Conference sparks writers’ creativity
Issue date: 7/20/06 Section: Culture
Daily Lobo of New Mexico
by Marcella Ortega
Carson Bennett has been creatively stuck.
Bennett is a graduate student at UNM and writes creative nonfiction and personal essays. Every year, he seeks rejuvenation at the Taos Summer Writers’ Conference.
“It gives me the boost of energy that I ride on throughout the year,” Bennett said.
The conference was held last week. It was founded by Sharon Warner in 1999. Warner is the director of the conference and an associate professor of English at UNM. She said in its first year the conference offered a few workshops on fiction, poetry and nonfiction.
Since then the conference has grown to include 19 different workshops.
Warner said the reason for holding the conference in Taos has to do with 20th-century modernist writer D.H. Lawrence. In 1922, Lawrence arrived in Taos, where he found much of his inspiration. In 1955, his widow gave their ranch to UNM. The conference offers shuttles to the ranch for participants to visit.
“I wanted to make a concrete connection to creative writing with D.H. Lawrence,” Warner said. “I thought it would increase the visibility of the creative writing program.”
The conference, which was held last week, is staffed by graduate students in exchange for free admission to workshop classes as well as a week of room and board. Bennett said it was his second year working at the conference.
“It’s nice to be in a peaceful environment with other writers,” Bennett said. “Everyone supports each other.”
Famous authors Anya Achtenberg and Demetria Martinez taught the workshop titled “Writing for Social Change.” Martinez said the workshop is taught in various places around the country.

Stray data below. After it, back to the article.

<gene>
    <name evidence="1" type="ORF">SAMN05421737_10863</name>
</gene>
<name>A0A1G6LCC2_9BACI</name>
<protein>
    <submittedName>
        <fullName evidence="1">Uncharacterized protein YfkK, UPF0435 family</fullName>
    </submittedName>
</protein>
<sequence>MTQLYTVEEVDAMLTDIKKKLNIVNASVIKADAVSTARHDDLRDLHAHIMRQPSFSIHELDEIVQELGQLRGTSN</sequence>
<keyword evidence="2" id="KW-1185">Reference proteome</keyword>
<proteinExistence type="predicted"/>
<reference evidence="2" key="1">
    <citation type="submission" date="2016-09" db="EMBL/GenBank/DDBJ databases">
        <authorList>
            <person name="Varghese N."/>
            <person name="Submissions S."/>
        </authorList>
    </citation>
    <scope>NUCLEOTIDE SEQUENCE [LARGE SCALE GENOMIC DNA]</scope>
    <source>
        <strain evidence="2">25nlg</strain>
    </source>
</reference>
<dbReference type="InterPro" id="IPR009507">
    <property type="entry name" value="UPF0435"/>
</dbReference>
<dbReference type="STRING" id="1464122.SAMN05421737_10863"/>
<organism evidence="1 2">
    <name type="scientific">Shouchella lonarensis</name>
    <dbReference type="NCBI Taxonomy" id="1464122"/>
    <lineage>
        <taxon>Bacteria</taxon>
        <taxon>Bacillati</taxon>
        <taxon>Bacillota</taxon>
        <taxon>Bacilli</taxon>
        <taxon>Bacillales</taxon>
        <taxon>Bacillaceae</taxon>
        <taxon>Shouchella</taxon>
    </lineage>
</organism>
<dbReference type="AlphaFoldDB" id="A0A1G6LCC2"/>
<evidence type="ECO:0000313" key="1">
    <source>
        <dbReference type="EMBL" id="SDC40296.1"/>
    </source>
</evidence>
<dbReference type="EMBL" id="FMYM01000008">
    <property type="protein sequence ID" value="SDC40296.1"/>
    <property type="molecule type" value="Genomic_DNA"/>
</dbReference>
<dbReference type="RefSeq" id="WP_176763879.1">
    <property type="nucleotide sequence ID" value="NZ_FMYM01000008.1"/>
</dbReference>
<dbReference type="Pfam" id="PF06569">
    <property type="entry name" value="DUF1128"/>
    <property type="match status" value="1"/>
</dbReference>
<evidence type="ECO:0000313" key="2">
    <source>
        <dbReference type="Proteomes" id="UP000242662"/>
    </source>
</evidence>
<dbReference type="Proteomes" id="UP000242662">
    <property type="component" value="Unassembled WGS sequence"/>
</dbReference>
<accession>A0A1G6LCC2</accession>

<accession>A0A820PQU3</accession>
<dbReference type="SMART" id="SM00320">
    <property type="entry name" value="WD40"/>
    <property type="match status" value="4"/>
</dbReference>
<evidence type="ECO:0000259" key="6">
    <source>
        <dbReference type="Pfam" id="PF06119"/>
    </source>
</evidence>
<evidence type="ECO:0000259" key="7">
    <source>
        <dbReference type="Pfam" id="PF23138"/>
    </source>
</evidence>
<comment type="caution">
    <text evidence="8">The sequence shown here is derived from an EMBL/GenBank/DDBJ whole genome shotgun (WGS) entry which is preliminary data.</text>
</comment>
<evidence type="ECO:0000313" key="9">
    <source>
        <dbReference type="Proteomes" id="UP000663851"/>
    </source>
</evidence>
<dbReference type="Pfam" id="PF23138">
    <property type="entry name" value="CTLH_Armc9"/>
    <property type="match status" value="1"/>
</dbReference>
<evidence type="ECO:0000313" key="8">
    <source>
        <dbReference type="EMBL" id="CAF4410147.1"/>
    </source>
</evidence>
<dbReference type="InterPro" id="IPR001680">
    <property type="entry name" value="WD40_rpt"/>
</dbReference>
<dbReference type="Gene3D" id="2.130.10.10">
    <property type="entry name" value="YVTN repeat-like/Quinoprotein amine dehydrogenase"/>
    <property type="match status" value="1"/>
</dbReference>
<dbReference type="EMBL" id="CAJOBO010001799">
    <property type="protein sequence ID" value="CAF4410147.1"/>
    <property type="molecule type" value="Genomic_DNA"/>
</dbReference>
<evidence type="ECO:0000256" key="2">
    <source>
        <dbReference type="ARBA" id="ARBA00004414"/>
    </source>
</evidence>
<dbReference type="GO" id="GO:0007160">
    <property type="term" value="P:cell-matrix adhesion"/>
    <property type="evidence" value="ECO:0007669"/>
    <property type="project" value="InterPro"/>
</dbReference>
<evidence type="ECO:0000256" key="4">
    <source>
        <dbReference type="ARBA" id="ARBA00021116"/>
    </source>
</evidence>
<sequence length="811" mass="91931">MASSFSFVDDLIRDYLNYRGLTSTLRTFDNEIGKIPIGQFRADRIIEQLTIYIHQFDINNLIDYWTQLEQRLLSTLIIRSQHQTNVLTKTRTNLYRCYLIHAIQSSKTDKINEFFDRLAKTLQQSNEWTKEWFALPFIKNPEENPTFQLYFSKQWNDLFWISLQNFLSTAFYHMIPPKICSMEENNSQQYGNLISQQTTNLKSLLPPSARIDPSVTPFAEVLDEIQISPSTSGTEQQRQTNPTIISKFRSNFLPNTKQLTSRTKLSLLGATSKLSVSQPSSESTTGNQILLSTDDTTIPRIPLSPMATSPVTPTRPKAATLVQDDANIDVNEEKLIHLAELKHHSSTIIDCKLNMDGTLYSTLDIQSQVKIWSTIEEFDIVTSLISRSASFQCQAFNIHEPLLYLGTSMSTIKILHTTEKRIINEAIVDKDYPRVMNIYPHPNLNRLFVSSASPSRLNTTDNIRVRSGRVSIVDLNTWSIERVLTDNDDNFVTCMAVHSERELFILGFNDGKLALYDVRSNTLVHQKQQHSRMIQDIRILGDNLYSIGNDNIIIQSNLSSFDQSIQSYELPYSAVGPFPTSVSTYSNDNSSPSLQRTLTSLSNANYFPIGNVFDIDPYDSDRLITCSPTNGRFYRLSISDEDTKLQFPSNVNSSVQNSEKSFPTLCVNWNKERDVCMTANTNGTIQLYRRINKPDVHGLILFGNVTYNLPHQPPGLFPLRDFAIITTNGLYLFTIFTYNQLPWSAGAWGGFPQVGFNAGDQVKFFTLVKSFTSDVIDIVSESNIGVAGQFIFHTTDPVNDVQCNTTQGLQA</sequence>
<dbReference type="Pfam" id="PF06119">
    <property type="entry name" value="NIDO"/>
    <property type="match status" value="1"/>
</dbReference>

“I think the tide is turning away from the idea that creative writers should avoid politics – a peculiarly North American idea,” Martinez said.
Achtenberg founded the workshop….
“I always wanted to write to be heard,” Achtenberg said. “A part of writing is to bring forth what’s silenced. The power of it, the purpose of it is real profound – an urge to speak and not break.”
Alexi Horowitz of Santa Fe Prep High School was among Achtenberg and Martinez’s students. Horowitz said he chose the workshop because the subject was inspirational.
“I think this environment promotes freeing inhibitions of all types of style where you can find your voice,” Horowitz said. “I think being forced to write with their prompts and encouragements, and telling you to press forward with detailed feedback has been helpful.”
Warner said she was interested in more than just famous instructors when she selected the workshops.
“I want people who are going to teach,” Warner said. “There are some (conferences) that are hierarchical. There are so many layers. I don’t want that feel to the conference.”
The conference is open to participants from beginners to professionals.
“Anyone who wants to write is welcome,” Warner said. “It’s what I call inclusive rather than exclusive.”
The conference also included open readings, faculty readings, faculty signings and morning yoga sessions.
Yoga instructor and writer Jeff Davis said the class is based on his book The Journey from the Center to the Page: Yoga Philosophies and Practices as Muse for Authentic Writing. Davis said it is a guide to bring yoga into the writing process.
Stephany Borges, a participant in the yoga class, said Davis’ exercises can improve a writer’s metaphorical and lyrical language.
“I think it’s great,” Borges said. “We (writers) are all in our head. It helps us find our organic body imagery.”
Davis said the exercises help writers access the deep imagery of the imagination.
“We are studying different experiences to help experience wonder,” Davis said. “We are trying to find the deep source we are writing for.”
Warner said she is open to suggestions for improving the conference and hopes it continues to grow.
“I always try new things,” Warner said. “It’s gotten bigger every year. Next year I may run it two weeks.”